Lawmakers expand quarantine surveillance program to cover all in isolation

System was initially meant to aid enforcement of isolation for those returning from abroad; Knesset panel head says need to avoid more drastic measures trumps privacy concerns

Police officers enforce COVID-19 emergency regulations in Jerusalem, August 11, 2021. (Olivier Fitoussi/Flash90)
Police officers enforce COVID-19 emergency regulations in Jerusalem, August 11, 2021. (Olivier Fitoussi/Flash90)

A Knesset panel voted Tuesday to expand an electronic surveillance program to nearly anyone in isolation due to the coronavirus, significantly ratcheting up powers the state can use to enforce quarantine regulations.

The new rule okayed by the Knesset’s Constitution, Law and Justice Committee means that anyone in quarantine — aside from those in isolation for a day or less — will be asked to opt in to an electronic surveillance program that allows the police or Shin Bet security service to track their phone’s movements and ensure they remain at home.

Those who decline to opt in to the program will be subject to increased police enforcement of their stay in quarantine, a Knesset spokesperson said.

The cabinet initially voted to limit the government’s electronic tracking program to those in quarantine due to a trip abroad. With the committee’s subsequent decision, however, any person in quarantine due to contact with a known carrier will also be included.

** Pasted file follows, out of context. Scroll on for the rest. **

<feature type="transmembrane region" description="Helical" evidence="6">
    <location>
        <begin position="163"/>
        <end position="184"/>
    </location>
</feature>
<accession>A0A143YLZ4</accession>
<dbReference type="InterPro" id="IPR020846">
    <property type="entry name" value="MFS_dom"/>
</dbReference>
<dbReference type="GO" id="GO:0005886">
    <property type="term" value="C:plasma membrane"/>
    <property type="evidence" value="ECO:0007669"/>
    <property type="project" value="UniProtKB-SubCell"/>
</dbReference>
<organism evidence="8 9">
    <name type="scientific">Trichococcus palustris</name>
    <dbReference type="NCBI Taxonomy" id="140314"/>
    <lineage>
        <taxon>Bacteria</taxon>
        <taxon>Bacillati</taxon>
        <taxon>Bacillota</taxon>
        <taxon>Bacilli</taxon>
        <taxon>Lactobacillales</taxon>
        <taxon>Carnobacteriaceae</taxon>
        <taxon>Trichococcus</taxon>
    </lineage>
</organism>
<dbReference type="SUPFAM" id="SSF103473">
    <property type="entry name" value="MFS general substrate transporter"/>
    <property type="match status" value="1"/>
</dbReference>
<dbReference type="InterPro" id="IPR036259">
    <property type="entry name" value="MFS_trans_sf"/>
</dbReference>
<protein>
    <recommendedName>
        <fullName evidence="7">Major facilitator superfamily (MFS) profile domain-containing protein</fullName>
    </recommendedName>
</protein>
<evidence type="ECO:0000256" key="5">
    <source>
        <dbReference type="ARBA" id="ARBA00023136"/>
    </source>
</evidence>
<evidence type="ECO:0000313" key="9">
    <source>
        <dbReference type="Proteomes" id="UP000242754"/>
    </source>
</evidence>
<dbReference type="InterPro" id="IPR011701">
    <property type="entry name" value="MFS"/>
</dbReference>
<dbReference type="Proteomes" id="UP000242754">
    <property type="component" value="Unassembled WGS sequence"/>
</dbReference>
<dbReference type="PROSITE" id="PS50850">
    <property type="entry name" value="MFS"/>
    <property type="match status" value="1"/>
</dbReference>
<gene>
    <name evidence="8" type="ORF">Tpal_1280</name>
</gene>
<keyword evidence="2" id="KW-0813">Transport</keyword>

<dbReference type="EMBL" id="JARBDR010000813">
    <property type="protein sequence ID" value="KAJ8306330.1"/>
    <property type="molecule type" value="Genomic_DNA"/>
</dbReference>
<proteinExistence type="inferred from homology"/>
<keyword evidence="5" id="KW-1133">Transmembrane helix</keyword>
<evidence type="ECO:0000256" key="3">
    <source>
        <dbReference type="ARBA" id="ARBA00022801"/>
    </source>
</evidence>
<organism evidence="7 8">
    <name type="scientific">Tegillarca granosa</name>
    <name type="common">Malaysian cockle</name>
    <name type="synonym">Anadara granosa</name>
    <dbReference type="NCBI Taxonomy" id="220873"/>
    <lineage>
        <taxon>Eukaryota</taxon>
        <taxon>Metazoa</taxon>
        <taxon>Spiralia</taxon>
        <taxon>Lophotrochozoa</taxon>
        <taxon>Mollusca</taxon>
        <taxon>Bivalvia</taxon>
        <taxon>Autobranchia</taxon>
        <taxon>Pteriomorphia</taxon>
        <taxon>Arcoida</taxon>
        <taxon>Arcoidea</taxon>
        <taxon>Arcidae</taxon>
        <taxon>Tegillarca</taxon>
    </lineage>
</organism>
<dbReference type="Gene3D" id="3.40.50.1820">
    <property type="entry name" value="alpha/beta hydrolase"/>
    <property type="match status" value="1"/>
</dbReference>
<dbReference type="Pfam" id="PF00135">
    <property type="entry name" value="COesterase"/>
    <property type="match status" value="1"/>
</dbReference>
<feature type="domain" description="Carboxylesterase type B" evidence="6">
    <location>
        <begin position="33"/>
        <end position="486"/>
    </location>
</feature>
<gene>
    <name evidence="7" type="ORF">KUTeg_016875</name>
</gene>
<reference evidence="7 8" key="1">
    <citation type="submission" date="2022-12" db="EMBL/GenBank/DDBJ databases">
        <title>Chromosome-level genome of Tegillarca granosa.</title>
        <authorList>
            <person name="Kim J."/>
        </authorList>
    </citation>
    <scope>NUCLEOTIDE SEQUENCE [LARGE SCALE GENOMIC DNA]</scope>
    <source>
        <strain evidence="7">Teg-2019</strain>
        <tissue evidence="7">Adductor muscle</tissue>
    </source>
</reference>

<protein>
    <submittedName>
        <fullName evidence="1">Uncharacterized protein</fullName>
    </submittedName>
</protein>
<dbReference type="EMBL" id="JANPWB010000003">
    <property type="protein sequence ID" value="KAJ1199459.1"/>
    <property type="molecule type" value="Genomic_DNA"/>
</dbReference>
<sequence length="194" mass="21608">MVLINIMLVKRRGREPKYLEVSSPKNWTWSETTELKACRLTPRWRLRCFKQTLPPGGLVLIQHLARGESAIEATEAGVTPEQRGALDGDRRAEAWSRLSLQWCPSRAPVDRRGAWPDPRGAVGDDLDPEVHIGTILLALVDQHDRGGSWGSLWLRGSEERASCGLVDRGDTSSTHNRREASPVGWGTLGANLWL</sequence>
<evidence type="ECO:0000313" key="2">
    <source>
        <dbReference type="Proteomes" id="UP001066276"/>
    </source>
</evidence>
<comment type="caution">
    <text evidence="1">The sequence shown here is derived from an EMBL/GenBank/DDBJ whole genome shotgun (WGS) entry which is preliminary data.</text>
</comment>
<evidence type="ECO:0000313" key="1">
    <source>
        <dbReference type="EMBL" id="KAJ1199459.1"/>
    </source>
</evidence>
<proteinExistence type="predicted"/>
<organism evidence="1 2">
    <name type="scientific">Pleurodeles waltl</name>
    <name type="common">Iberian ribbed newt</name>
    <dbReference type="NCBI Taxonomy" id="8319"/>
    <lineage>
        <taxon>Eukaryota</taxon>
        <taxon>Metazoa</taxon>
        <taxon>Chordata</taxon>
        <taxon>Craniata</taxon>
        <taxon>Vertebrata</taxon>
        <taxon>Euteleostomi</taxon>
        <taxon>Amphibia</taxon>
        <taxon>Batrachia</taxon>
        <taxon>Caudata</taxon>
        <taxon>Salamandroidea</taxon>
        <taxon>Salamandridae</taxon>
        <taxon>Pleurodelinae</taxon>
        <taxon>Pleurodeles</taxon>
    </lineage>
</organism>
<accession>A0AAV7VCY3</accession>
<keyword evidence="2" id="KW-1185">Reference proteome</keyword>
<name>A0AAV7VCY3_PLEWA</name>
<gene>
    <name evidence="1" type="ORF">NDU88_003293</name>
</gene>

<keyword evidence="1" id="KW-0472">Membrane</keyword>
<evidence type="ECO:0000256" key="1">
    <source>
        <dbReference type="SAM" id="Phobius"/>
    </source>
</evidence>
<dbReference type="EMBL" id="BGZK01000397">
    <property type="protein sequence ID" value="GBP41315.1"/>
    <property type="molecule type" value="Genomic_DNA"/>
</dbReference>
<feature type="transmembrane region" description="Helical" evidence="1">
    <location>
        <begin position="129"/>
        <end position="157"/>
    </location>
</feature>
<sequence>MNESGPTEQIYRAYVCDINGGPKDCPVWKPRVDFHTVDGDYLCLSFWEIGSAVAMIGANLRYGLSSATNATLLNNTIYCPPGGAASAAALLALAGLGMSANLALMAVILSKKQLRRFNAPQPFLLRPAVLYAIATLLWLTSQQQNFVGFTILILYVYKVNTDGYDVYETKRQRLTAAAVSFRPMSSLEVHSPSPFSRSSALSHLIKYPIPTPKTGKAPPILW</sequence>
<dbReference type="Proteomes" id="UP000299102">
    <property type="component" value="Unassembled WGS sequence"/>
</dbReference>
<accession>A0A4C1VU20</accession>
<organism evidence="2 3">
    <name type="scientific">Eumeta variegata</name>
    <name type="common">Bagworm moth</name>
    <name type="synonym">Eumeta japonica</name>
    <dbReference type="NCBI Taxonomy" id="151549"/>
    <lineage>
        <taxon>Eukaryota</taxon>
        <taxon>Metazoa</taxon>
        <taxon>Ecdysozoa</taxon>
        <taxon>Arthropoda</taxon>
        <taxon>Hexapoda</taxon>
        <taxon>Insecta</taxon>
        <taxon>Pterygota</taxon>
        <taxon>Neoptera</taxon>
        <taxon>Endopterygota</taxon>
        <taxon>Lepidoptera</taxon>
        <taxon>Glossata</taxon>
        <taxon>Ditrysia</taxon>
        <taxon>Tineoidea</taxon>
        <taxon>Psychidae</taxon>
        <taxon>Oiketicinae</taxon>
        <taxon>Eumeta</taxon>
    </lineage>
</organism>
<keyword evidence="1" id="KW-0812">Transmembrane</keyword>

Israeli regulations require unvaccinated individuals who were in contact with confirmed coronavirus carriers to quarantine for 14 days unless they receive two negative tests. Those who recovered from the virus are exempt. Travelers from most countries must also quarantine if not vaccinated, and even if vaccinated, must isolate until test results are received.

Over 168,000 Israelis were in quarantine as of Tuesday morning, the vast majority of them school children, according to Health Ministry figures.

Ultra-Orthodox Jewish men from the Rina Shel Torah yeshiva seen under quarantine following the spread of COVID-19 in the yeshiva, in the northern Israeli city of Karmiel, September 2, 2020. (David Cohen/Flash90)

Some have expressed privacy concerns regarding use of the electronic surveillance program. A similar tracking system that the previous government attempted to impose was struck down by the High Court because it was not anchored in legislation.

“I too worry about harm to privacy and the slippery slope involved, but we need to remember that this step is designed to avoid more drastic measures that the state has done away with, like the coronavirus hotels,” committee head Gilad Kariv said, according to a Knesset statement.

He added that he would seek a written guarantee that personal information captured by the program would not be held for more than 30 days.

“We’ll watch the issue of the database closely,” he said.

Passengers arriving on a flight from Frankfurt are given electronic monitoring bracelets to ensure they don’t violate quarantine. at Ben Gurion Airport, March 1, 2021. (Tomer Neuberg/Flash90)

Israel recorded over 10,700 new coronavirus cases on Monday and appeared set to near that tally on Tuesday as well. Health Ministry Director-General Nachman Ash warned the committee Tuesday that the current wave of coronavirus infections is surpassing anything seen in previous outbreaks.

“A week ago we were in a clear downward trend. In recent days we’ve been seeing that decline stop, and the virus reproduction number is [again] above 1,” Ash said of the so-called R value, which indicates how many people each virus carrier will infect. Values above 1 show that the outbreak is growing, while those below 1 show that it is shrinking.

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